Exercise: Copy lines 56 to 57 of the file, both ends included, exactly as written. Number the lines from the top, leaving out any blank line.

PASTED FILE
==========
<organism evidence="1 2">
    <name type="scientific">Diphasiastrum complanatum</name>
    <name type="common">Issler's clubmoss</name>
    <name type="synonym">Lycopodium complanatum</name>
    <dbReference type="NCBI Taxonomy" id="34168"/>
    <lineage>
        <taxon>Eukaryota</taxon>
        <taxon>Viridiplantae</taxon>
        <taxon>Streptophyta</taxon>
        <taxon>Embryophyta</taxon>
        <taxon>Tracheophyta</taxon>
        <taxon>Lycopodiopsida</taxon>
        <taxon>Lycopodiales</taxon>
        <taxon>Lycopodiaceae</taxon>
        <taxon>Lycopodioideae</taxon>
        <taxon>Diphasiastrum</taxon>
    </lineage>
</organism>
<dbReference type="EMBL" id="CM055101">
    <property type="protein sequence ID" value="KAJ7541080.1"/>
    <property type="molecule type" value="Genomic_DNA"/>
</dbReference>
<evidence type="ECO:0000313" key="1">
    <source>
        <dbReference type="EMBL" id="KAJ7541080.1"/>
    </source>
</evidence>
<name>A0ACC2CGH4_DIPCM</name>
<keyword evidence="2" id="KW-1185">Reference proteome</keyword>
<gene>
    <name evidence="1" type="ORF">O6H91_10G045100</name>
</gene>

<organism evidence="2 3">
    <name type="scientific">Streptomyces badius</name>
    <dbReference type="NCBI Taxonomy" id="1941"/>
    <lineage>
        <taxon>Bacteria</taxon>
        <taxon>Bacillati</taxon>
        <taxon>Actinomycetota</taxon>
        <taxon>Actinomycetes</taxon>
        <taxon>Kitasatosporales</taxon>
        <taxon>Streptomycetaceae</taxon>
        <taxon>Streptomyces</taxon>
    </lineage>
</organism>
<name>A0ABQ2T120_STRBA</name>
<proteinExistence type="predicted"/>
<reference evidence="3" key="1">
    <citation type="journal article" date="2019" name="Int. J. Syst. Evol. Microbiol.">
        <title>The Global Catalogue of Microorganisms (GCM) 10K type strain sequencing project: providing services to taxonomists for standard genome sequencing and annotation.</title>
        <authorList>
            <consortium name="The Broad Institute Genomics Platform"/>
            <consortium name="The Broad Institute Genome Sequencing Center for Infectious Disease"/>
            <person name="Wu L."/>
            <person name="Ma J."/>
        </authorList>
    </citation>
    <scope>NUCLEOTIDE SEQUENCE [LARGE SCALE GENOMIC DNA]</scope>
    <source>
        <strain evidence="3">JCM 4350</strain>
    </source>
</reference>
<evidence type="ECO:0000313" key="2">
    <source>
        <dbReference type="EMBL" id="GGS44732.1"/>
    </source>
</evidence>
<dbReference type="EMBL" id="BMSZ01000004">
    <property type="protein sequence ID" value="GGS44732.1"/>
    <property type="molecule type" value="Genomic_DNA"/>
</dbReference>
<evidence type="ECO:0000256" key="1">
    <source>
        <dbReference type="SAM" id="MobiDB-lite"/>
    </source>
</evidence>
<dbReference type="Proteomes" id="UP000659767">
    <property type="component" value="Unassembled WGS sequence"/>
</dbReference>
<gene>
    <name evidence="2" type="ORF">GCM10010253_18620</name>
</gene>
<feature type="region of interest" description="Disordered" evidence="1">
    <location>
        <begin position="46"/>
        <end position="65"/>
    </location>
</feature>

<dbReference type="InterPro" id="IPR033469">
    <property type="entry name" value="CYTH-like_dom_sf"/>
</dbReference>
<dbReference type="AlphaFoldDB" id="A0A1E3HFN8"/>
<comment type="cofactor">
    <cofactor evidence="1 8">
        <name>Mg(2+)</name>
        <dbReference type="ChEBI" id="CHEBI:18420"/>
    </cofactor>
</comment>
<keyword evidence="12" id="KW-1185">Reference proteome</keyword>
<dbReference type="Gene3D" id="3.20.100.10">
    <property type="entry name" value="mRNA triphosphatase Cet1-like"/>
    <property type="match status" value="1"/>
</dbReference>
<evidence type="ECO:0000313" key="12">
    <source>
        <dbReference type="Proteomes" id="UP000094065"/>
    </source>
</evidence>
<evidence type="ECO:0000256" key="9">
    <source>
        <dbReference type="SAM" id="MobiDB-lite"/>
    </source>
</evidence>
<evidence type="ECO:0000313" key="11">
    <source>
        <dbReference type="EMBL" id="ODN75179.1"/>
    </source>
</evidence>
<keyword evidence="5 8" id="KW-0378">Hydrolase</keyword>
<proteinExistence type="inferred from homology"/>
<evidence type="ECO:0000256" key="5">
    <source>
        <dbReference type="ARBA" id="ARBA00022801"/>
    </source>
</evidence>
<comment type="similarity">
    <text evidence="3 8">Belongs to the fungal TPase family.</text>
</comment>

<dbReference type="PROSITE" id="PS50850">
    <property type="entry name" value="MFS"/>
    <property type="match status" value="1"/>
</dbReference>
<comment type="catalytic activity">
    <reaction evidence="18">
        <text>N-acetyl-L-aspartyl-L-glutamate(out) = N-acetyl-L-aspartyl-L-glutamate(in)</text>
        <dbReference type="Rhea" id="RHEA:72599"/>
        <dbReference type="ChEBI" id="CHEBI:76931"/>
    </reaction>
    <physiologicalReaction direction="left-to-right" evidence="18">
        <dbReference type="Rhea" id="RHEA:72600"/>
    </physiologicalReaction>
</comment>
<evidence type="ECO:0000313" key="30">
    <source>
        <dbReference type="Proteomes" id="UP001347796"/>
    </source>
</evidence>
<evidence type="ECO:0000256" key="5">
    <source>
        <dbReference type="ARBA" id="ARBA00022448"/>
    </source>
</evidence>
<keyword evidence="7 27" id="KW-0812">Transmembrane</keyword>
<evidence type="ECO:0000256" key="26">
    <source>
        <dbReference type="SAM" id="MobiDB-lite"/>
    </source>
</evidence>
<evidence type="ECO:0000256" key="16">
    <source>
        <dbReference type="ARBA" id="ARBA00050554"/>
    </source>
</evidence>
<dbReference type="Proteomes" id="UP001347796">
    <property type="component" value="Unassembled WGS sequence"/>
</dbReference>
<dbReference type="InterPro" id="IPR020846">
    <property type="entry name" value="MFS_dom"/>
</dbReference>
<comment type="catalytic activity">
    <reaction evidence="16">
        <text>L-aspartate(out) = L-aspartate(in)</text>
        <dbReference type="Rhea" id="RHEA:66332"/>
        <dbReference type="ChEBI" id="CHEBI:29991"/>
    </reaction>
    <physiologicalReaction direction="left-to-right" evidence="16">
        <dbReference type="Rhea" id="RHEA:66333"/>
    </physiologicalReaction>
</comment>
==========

        </authorList>
    </citation>